The grammar perhaps, but then you get to the writing system :)

Meanwhile over in Korean, the writing system was designed from scratch to be very simple (I'm led to believe - I don't know any Korean)

I really like the Korean writing system. It's very cool. Take the 1-4 sounds that make up a syllable, arrange them into the syllable template, and you have a single character that represents that syllable. It's pretty slick, space-efficient, phonetic, and full of yummy goodness.

Then, just to mess with people, optionally throw in thousands of Chinese characters.

I have to enter a caveat here though. Spoken Japanese is a little bit different, and in some cases, arguments will follow the verb. It's pretty rare, but I did hear things like "Dou sureba ii ore" or "nani yatteru omae"?

This is VERY rough and informal though, and not Japan being very polite, it's not something that I'd hear everyday. Maybe on TV or from really close friends, and even then I'm not sure if everyone would say that.

But it just goes to show that natural languages are very complex creatures, and even the tidiest rules have exceptions sometimes.

I wouldn't describe that pattern as incredibly rough or even particularly informal. It's common to at the subject after the sentence when speaking quickly. You use it when you think the listener may have to quite picked up what you were saying etc.

Something I like about the whole "verb at the end of the sentence" thing is that you can totally flip over the meaning of what you're saying, right at the end. In English, you can achieve the same effect with awkward forms (like "not" at the end of the sentence), but in Japanese, it's just the natural form.

Try to imagine the kind of snarks you could do if you could put things like "I don't reckon" on hold until the end of the sentence.

Sadly (ironically?), that tends not to be the kind of language subtlety/humor the Japanese go for.

> Try to imagine the kind of snarks you could do if you could put things like "I don't reckon" on hold until the end of the sentence. Sadly (ironically?), that tends not to be the kind of language subtlety/humor the Japanese go for.

If that's true, I think it might be more that such kind of humor is seen as too basic, or childish, and not particularly subtle for adults. Akin to simple puns or "ghost jokes" and the like in English (What do ghosts like for dessert? I Scream!) that kids — or foreigners — may enjoy, but native speakers don't really count as witty.

You can still see what you're talking about in some of their comedy skits, though: https://www.youtube.com/watch?v=4nW4jhqPbd0

As much as people claim to despise puns, the major English authors show very little reluctance to use them: they are everywhere in Shakespeare, for example, and you can also find them in more recent authors like TS Eliot (for example, in Ash Wednesday, he puns on dissembled/disassembled)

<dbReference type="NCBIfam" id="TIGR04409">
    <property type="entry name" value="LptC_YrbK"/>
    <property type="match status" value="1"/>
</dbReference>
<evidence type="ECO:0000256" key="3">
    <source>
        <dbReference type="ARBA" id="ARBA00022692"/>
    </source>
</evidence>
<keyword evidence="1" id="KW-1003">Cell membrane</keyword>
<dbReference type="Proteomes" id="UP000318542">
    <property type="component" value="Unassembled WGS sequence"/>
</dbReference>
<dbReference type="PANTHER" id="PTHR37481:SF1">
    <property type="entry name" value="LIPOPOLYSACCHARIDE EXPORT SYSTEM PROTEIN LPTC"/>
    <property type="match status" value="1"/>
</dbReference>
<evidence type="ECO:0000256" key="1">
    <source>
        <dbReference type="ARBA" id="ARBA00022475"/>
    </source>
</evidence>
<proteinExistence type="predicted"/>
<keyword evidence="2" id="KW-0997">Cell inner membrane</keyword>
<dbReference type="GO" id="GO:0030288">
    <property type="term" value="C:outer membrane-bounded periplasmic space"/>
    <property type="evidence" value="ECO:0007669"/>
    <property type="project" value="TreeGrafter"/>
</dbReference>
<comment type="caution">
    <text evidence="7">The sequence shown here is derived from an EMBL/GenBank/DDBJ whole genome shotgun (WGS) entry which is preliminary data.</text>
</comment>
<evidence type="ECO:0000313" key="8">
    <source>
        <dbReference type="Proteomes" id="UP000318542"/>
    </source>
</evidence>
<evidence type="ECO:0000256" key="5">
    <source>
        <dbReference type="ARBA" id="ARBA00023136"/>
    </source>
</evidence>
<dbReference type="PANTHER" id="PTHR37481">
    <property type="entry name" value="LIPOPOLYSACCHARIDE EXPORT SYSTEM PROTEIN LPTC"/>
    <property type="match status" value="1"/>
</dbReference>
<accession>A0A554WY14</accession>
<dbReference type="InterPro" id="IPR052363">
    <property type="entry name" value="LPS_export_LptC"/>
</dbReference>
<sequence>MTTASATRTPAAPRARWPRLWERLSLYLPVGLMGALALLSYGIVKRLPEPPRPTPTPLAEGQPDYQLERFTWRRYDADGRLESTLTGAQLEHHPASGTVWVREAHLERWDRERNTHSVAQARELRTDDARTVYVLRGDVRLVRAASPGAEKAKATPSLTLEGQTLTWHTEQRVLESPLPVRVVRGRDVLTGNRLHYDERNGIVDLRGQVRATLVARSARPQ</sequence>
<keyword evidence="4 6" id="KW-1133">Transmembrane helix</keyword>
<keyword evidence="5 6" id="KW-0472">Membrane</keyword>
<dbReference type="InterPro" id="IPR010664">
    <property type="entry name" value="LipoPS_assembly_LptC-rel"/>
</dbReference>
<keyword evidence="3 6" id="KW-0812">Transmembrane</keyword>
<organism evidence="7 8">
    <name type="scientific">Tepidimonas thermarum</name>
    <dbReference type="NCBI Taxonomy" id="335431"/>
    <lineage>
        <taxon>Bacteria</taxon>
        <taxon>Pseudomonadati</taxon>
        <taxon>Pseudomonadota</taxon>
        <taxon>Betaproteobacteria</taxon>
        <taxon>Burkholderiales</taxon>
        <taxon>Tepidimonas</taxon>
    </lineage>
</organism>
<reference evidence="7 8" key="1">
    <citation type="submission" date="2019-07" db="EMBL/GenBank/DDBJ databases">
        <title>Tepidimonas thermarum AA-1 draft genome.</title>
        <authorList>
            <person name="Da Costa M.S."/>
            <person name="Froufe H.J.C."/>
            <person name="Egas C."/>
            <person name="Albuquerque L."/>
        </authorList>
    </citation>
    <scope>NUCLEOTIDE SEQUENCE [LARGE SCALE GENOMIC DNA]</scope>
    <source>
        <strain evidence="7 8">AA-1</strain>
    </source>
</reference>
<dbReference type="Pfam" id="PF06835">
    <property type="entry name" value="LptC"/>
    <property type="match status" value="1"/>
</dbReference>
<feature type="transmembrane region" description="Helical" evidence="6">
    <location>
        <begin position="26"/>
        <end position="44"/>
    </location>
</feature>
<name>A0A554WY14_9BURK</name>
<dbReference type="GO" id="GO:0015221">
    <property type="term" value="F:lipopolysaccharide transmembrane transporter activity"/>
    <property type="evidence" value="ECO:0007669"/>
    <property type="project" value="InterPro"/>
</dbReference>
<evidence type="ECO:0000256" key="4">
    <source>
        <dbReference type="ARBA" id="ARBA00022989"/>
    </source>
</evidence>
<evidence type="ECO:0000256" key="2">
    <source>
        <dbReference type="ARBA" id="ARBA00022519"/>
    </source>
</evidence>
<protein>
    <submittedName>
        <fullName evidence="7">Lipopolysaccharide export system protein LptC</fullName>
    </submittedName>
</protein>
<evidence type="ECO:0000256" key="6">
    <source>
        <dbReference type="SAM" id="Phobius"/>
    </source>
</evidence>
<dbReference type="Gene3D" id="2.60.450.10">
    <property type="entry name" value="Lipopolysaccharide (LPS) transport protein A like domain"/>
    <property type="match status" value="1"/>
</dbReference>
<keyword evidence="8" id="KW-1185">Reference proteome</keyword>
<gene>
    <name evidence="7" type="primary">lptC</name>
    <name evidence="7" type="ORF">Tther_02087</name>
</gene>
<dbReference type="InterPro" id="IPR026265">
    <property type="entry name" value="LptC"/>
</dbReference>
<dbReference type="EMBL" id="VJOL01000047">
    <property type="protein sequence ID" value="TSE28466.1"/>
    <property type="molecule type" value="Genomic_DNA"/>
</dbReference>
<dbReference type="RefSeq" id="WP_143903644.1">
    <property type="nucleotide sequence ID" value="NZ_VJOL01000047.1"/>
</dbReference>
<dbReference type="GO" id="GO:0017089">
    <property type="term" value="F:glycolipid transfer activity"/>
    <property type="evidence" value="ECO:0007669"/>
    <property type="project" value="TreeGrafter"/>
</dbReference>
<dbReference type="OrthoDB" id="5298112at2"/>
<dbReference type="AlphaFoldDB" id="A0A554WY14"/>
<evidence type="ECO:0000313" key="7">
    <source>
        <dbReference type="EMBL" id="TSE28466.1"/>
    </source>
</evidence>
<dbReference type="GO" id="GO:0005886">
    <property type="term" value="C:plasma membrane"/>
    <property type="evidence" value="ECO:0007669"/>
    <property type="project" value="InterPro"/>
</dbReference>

I was just thinking about negation by adding the suffix. We have it in Bangla too. In fact, we share the same word, 'nai', for 'is not there'.

I think many Indian languages have it too.

And in fact the Japanese negation at the end - negation suffix ("nai"→"naka") - from whym's comment in this thread - sounds like the Marathi one - same sound (naka or nako).

Beginner question: In casual, spoken Japanese, I've been taught that I can drop the particles (including pronouns). Hence "watashi wa tabemasu" can be colloquially shortened to "tabemasu".

Thanks to this article, I've come to understand particles much better and why they're important, but does it change in casual spoken Japanese? Are some particles okay to drop whereas others are kept? Thanks in advance.

> I can drop the particles (including pronouns)

Sure. "piza wo taberu?" can be "piza taberu?" and that's fine, even normal.

> (including pronouns)

This is different and I think there are a few misconceptions bundled up in this assumption.

1. Particles don't exist on their own; they're permanently linked to the word that precedes them; if you've ever studied a Romance language, you can think of them as a way of declining nouns.

So "watashi wa" is the nominative, "watashi wo" is the accusative.

2. Pronoun dropping is done in the sense that the pronoun is not essential to the sentence and can be inferred from context.

For example, if you and your friend are eating and you ask "motto taberu [gonna eat more?]," nobody's going to be confused about whether the subject of that sentence is "watashi wa" or "anata wa."

It happens in English, too, but people overthink it a lot when presented with it consciously in Japanese.

"Dropping the pronoun" is a very English way of thinking about things. In English sentences have to have subjects. Consider the following paragraph: